In classical Cambodian myth, an Apsara is a divine entity often likened to angels and muses. In many tales they embody the ideal woman, beautiful celestial dancers presiding over fates and chance. But what happens when an Apsara finds herself in the Big Apple? That’s the question Khmer American writer Sokunthary Svay probes in her impressive debut collection Apsara in New York. This slim volume from Willow Books makes an elegant foray into the world of the arts and modernity through the lens of the Southeast Asian American experience.
Apsara in New York is faced with a daunting challenge as it finds a space for itself four decades since the end of the Vietnam War. For poets with roots in Cambodia, there is often a tension between creating works actively responding to the 20th century genocide and verse that moves their community beyond that era to heal. What are the possible literary strategies for an author who wishes to embrace, examine, and expand her heritage, while also seeking to heal the wounds of conflict?
The past year has been a remarkable period to observe the emerging voices of Southeast Asian American poets in diaspora. Hmong refugees saw the release of Khaty Xiong’s Poor Anima, and Mai Der Vang’s Afterland was the recipient of the 2016 Walt Whitman Award from the Academy of American Poets, examining the little understood Secret War for Laos between 1954-1975. Vietnamese American poet Bao Phi’s Thousand Star Hotel was recently released, as was Jenna Le’s A History of the Cetacean Diaspora, and Do Nguyen Mai’s Ghosts Still Walking, each artfully interrogating what might be central to a Southeast Asian American life today. Apsara in New York is a significant addition to these texts, providing complementary but distinctive additions to many of the themes explored.
Artistically, Sokunthary Svay has a background as well-versed in classical music as hip-hop, and she was recently selected for the American Opera Projects fellowship. These influences show throughout her poems. There’s a keen wit and intelligence on display, at times playful and intimate; at others, spacious and incisive. Standouts include the titular “Apsara In New York,” and poems such as “At Least Prostitutes Bring Home Money,” “No Radio,” and “This is Your Inheritance,” that encourage both performative readings and an appreciation of the form on the page. Svay has not written the last word on the Khmer experience, but has opted to open the conversation to go in newer directions than many might otherwise consider.
One doesn’t need to know the full history of Cambodians in America to appreciate Apsara in New York, but it helps to have some familiarity with it. There are approximately 277,000 Cambodians in the US with some 3,488 living in New York City including Svay. New York City has the 20th largest concentration of Khmer in America. There is tremendous diversity in the lived experiences of the Khmer in diaspora, and Apsara in New York provides a compelling, unflinching glimpse into one family’s journey with a distinct East Coast inflection throughout, from “Postcard From the Bronx Zoo” to “Her American Life.”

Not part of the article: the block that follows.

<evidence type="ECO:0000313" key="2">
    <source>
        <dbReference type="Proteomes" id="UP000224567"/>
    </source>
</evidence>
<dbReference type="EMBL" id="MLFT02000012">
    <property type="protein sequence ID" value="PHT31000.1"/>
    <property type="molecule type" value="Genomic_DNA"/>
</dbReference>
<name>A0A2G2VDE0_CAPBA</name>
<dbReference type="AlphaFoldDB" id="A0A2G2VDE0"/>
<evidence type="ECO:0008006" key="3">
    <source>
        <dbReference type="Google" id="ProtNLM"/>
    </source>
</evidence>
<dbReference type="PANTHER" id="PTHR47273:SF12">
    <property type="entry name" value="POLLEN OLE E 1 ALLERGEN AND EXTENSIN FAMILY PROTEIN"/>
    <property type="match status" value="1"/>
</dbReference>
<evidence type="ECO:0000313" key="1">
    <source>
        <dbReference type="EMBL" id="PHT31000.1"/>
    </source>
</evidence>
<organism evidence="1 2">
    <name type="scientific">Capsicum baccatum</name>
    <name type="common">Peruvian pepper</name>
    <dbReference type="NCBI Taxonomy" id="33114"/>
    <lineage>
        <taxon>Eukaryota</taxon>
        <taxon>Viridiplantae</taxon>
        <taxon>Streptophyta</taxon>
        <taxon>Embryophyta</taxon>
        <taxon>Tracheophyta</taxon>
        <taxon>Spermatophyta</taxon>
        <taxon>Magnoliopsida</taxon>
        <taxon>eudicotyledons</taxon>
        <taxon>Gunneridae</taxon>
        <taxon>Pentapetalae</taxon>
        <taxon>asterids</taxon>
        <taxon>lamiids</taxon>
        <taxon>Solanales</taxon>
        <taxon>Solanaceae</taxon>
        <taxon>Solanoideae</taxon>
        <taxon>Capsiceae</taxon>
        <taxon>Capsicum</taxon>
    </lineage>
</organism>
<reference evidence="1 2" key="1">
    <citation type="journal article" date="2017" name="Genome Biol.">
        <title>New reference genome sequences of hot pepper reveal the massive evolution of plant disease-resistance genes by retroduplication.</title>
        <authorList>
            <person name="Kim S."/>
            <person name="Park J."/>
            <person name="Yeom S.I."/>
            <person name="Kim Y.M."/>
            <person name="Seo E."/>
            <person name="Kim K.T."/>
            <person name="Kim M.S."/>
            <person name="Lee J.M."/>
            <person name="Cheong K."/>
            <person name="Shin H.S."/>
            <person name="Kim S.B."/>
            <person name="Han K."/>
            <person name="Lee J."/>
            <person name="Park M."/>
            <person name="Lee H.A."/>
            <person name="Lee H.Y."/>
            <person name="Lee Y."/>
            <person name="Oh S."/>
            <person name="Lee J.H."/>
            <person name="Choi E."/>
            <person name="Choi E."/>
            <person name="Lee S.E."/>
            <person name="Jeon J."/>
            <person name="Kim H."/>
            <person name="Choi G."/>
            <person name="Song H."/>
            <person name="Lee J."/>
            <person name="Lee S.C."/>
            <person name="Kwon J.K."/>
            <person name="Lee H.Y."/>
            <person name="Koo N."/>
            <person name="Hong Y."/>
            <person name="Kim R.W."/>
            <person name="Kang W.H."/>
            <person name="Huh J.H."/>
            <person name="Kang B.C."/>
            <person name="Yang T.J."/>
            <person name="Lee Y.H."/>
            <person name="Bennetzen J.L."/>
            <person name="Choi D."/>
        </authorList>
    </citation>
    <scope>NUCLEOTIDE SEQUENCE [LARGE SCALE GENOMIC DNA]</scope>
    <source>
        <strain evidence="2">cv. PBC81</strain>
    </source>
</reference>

Many Americans were first familiarized with Cambodia through the film The Killing Fields, which has become something of a double-edged sword as Khmer refugees rebuild their lives after the conflict. This has involved a complex process of reclamation, often necessitating interpolation and innovation. For perspective, by the end of the Khmer Rouge era, an estimated 1.5 to 3 million people were killed by their own countrymen, enough to form a city the size of Philadelphia or Chicago. Few Americans realize the Khmer experience in the US includes significant struggles with depression, anxiety, intergenerational disconnect, culture shock, gangs, and untreated post-traumatic stress disorder. In America, almost 22% of the Khmer live in poverty and only 16% successfully graduate college in stark contrast to the “Model Minority” myth of the late 20th century that painted Asian Americans as consistently successful, wealthy and education-driven. In the last 20 years, it has become clear many youth were unaware of the roots of their family’s diaspora to flee the genocide, or how to come to terms with that. Apsara in New York does not shy away from these issues, but neither is it fixated on them. That’s vital, if a community is to heal.
Svay’s verse is elegant without being baroque, imaginative without being maudlin or needlessly florid. In this collection, her poems are often direct and frank without being vulgar, at times sparse, effectively acknowledging the many gaps and empty spaces in the Cambodian record created by the 20th century turmoils. A reader will likely be able to pick out Svay’s poetry when presented alongside her contemporaries such as Anida Yoeu Ali and Kosal Khiev, or the work of older Khmer poets like the acclaimed U Sam Oeur and the late Buddhist monk Ly Van Aggadipo. Apsara in New York works in a particular harmony with creations by Svay’s fellow New York Khmer poets Peuo Tuy and Bunkong Tuon that’s well worth consideration.
As a text, Apsara in New York takes many risks, rewarding the careful reader with many layers to consider. In her closing poem Svay writes, “He says, I wish I could be here / when the apple trees bloom.” It’s very clear the blossoming has just begun, and might well soon turn into an orchard.